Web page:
The Men in Black protect against all sorts of universal threats in the original trilogy. In the fourth film/reboot (whatever you want to call it), they face off against something that plagues some of the worst movies imaginable: bad writing.
Not even Chris Hemsworth or Tessa Thompson can save the MIB world from that, turning in odd performances that look as if they are cringing at the very words they are speaking – a behind the scenes story stating the duo hired dialogue writers to help with the awful script only confirms my thoughts.
“Men in Black: International” is one of the worst viewing experiences I have ever had. Granted, there might be worse films I have watched (the inexplicably exclamation pointed “Mother!” stands as the lowlight) but this MIB film positively sucks.
I had no expectation for “Mother!” or the Madea films when I went to see them, but Men in Black – despite the disappointing returns in the Will Smith/Tommy Lee Jones sequels – at least had a solid universe in which to make an average film.
Somehow, even with the star power of Hemsworth and Thompson, this movie fails miserably. I don’t count Liam Neeson any more since he continues to do “Taken” films on trains, snowplows or whatever his agent tells him next.
Here is a part of the synopsis in case anyone here is a masochist. So Molly (Thompson) is a little girl who is interested in space. One night, an alien shows up at her place and her parents get neuralyzed by the MIB, who then leave. Wait, what? Why would the MIB come out here to get an alien and then just neuralyze some people and leave? Just so Molly could have a goodbye moment with the alien so it would pay off later? And why did the MIB just assume Molly was asleep like her parents said she was?
Do me a favor, don’t think about the plot holes in this film. They will give you a migraine. Older Molly ends up working at a call center, despite being qualified for the FBI and CIA (don’t ask) and somehow hacks an MIB satellite to find out where they will be next.
She eventually finds the headquarters and after a brief interrogation – where Thompson has one of the more cringeworthy moments in the film where she attempts to flirt with Emma Thompson’s character for some reason – and becomes a Man in Black. Yes, they point out she is a woman, in fact this point is made several times. There is a fine line between social satire and whatever the hell “MIB: International” does.
Molly is sent to London as a probationary agent and immediately is smitten with Henry (Hemsworth) and the two go on a mission that night. Here is where the actual plot begins, an alien they were supposed to protect is killed by these two twin dancers (yes, I said dancers) and the alien gives Molly a weapon because he is afraid to trust anyone in the MIB.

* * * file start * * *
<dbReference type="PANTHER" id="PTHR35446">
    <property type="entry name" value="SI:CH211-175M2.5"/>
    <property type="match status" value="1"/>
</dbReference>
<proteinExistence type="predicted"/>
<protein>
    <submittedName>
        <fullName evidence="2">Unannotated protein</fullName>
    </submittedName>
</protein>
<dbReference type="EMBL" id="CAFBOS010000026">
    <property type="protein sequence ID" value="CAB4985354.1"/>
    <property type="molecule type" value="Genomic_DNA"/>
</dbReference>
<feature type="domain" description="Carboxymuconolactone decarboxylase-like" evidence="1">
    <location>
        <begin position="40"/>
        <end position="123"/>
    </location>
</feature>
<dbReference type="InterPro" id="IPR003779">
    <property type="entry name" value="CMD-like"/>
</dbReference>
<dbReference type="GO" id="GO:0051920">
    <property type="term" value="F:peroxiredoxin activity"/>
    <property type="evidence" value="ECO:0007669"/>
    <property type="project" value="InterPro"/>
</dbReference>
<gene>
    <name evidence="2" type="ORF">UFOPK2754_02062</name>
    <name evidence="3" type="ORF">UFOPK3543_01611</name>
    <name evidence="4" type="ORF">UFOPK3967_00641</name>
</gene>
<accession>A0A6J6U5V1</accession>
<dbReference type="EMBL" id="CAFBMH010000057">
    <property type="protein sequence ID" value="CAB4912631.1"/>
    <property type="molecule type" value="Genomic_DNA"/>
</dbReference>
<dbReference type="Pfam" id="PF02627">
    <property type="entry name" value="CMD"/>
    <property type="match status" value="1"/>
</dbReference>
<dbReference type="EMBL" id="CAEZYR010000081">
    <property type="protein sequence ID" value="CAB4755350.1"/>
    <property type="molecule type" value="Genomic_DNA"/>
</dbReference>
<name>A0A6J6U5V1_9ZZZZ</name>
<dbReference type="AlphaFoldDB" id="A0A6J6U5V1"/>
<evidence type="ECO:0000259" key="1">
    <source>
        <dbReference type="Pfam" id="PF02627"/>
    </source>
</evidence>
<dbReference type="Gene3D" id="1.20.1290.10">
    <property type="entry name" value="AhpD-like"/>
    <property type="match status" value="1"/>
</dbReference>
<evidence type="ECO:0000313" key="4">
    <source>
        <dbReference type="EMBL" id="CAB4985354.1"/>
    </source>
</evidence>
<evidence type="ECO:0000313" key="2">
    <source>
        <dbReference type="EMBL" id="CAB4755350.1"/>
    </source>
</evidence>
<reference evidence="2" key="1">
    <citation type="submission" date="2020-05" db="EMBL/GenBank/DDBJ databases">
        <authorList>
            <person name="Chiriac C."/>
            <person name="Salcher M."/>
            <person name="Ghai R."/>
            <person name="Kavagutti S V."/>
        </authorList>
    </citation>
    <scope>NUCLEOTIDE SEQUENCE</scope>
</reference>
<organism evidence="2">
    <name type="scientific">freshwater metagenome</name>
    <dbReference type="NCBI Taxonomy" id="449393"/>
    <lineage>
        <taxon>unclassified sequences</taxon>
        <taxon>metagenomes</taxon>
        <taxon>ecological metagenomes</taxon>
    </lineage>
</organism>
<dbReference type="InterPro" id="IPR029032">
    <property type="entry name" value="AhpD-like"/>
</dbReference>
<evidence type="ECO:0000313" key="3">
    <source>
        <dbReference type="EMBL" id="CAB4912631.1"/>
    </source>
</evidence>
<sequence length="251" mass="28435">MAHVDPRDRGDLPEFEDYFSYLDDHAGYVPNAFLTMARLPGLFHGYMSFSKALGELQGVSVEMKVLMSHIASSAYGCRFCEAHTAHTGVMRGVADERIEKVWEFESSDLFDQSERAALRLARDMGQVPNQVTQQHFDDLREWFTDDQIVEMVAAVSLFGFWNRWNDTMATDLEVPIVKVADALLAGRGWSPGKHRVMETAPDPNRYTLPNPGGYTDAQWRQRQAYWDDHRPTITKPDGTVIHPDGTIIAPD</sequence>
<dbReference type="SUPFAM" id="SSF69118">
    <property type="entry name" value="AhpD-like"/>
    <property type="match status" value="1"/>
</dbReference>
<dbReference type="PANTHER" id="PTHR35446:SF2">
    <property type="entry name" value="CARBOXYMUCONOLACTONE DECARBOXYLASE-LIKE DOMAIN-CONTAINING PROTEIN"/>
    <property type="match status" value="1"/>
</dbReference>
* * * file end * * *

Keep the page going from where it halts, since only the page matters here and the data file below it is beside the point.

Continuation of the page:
There is a taste of the plot, it doesn’t get any better after that. You might be thinking, ‘Wait, Kumail Nanjiani is in this, surely when he shows up the movie gets better.” You would be more wrong than whoever told Kevin Costner that “Waterworld” would be a hit.
Nanjiani’s character – this gnome like creature who is given the name of Pawny – isn’t really explained. He is shown earlier when the dancers ask his species of other gnome creatures if they can kill the alien they later kill. The gnome queen says no and everyone except Pawny is killed. What was the importance of the gnome creatures? Who knows, I know the writers surely didn’t.
Now you know Pawny’s illustrious backstory. Also, he is the most annoying character since Jar Jar Binks. Hattie from the Madea movies might be worse, but I hated her with every core of my being. I like Nanjiani in other films outside of this garbage. Everytime his character says a stupid line or tries to come off as cute so the sorority girl sitting behind me can giggle, I wanted to throw something at the screen (not that it mattered anyway as the screen was wrinkled and dirty for this showing, the amount of care MIB: International needs).
The finale of this movie will try to play it off a suspense, but you will know the “twist” 30 minutes in. In fact, the writers didn’t even care as they made the big motivational line at the end be “The universe wants you to be in the right place at the right time” or some other garbage that clearly makes zero sense for this movie.
The tone is all wrong, the dialogue is atrocious, the acting is lazy (looking at you Hemsworth) and overall, this comedy is unfunny. I laughed once, which is more than I can say for “Holmes and Watson,” but that laugh was at a gimme joke about Ariana Grande being an alien and I only saw half of her anyway because the screen was stretched.
Do not see this movie.
Rating: PG-13 for sci-fi action, some language and suggestive material.
My score: 2/100
Jordan Bishop is a writer for the Stillwater News Press and can be reached at firstname.lastname@example.org.